Swap Shop Olive oil spreads are rich in healthy monounsaturated fats and vitamin E, a powerful antioxidant that promotes muscle recovery after an intense run and reduces free radical damage.

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Discuss this article


I seem to be loosing the plot again, this happens every time i train for a marathon. I cant stop eating, my husband says i am like a hoover. Normally i am able to find a balance with eating and training and therefore dont normally have weight issues.
However i dont seem to know how to control myself with food, yes i know its cos of the increased training but i am putting on weight.....does anyone else have this problem.
Posted: 08/02/2007 at 10:42


My appetite has ballooned, and so have I!

First time mara training. Wasn't expecting this side effect!
Posted: 08/02/2007 at 10:51

Same here! when i was just running and cross training, i slimmed right down. Now i'm marathon training i xcan't seen to lose the 4 lb from xmas. not usually a problam at all!!
Posted: 08/02/2007 at 11:03

Me too....i feel like a right fat bloater at times! After a long run I normally have a low desire for food, then a few days later...BOOM stuffing all sorts into my head!

My approach to try to lessen the damage is to chop up lots of veggies (sweet pots, parsnips, sweede, onion, peppers, pots, courgette, etc etc etc) bung em in to roast before you go out to train on a low heat, then by the time you get back theyre done. Lots of good nutrition, but not too much in the way of calories, so you can fill your face! Of course you need to have some meat/fish with it too, and poss some brown rice.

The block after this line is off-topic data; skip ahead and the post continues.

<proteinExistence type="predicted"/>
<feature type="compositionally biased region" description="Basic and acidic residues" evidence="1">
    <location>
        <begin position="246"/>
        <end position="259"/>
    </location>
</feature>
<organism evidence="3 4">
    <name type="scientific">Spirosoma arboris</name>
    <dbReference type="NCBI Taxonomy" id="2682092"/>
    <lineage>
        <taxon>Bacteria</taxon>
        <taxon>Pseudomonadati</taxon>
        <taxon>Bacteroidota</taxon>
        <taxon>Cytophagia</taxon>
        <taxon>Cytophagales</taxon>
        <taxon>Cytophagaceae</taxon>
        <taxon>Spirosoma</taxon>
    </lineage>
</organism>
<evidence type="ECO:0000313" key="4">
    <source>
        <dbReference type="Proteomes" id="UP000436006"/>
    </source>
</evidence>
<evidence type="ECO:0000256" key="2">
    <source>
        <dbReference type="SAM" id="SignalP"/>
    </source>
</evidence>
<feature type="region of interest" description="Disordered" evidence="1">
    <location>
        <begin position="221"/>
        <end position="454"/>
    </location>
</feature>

Trouble is, the large slab of cake afterwards undoes all the good work!
Posted: 08/02/2007 at 11:13

I've surprised myself by putting on a wee bit of weight (not "ballooning" by any means - no more than 2-3lb but it's a definite trend) since increasing my mileage in December. Some of it could be blood volume and some of it could be muscle, and a little of it definitely IS F.A.T. but in the right places :o)

Nick, the large-volume, low-calorie approach doesn't work for me. There's a little meter at the top of my stomach that clocks in every calorie and sends out for more if I don't give it enough.
Posted: 08/02/2007 at 11:29

How hard is it though to run, not be hungry and stick to eating the good stuff?
Posted: 08/02/2007 at 11:30

Glad it's not just us ladies Nick!

I usually have some homemade soup/stew ready. So I'll have that when I get in, and a sandwich.

And then the cake!
Posted: 08/02/2007 at 11:33

If i try and eat the calories i did before i trained purley for a marathon, i have to get up and eat a banana at 3 in the morning cos im hungry!
Posted: 08/02/2007 at 11:36

So pleased to see that i am not alone out there!!!! although it is very depressing, if i continue like this i will be to fat to run the race. So much going on in my head, feelings of giving up, especially when i make the effort to get up at 5am to do my training and then to find i have put weight on aswell....perhaps i am having a bad day.
Posted: 08/02/2007 at 11:37

V'rap....i just like to 'feel full' after eating, so yeah that approach may not work for with you!

Arty - nope, not just me...I would like to be about 6lbs lighter...but I guess that is silly. I dont know what % of me is fat though, which clearly is a better indicator of ones weight/size etc.

I try not to make cakes or buy biscuits, otherwise I just eat them!

Of course a good way to lose weight would be to eat some slightly off fish/meat/ the resulting food poisoning would shed pounds!...
Posted: 08/02/2007 at 11:41

I know what you mean Lou H, it does make you feel like that, even worse if you can see it on a training log! i don't put my weight on it anymore, its too depressing.
Posted: 08/02/2007 at 11:42

Me too, I've only done two marathons, and both
times I put on weight during the training.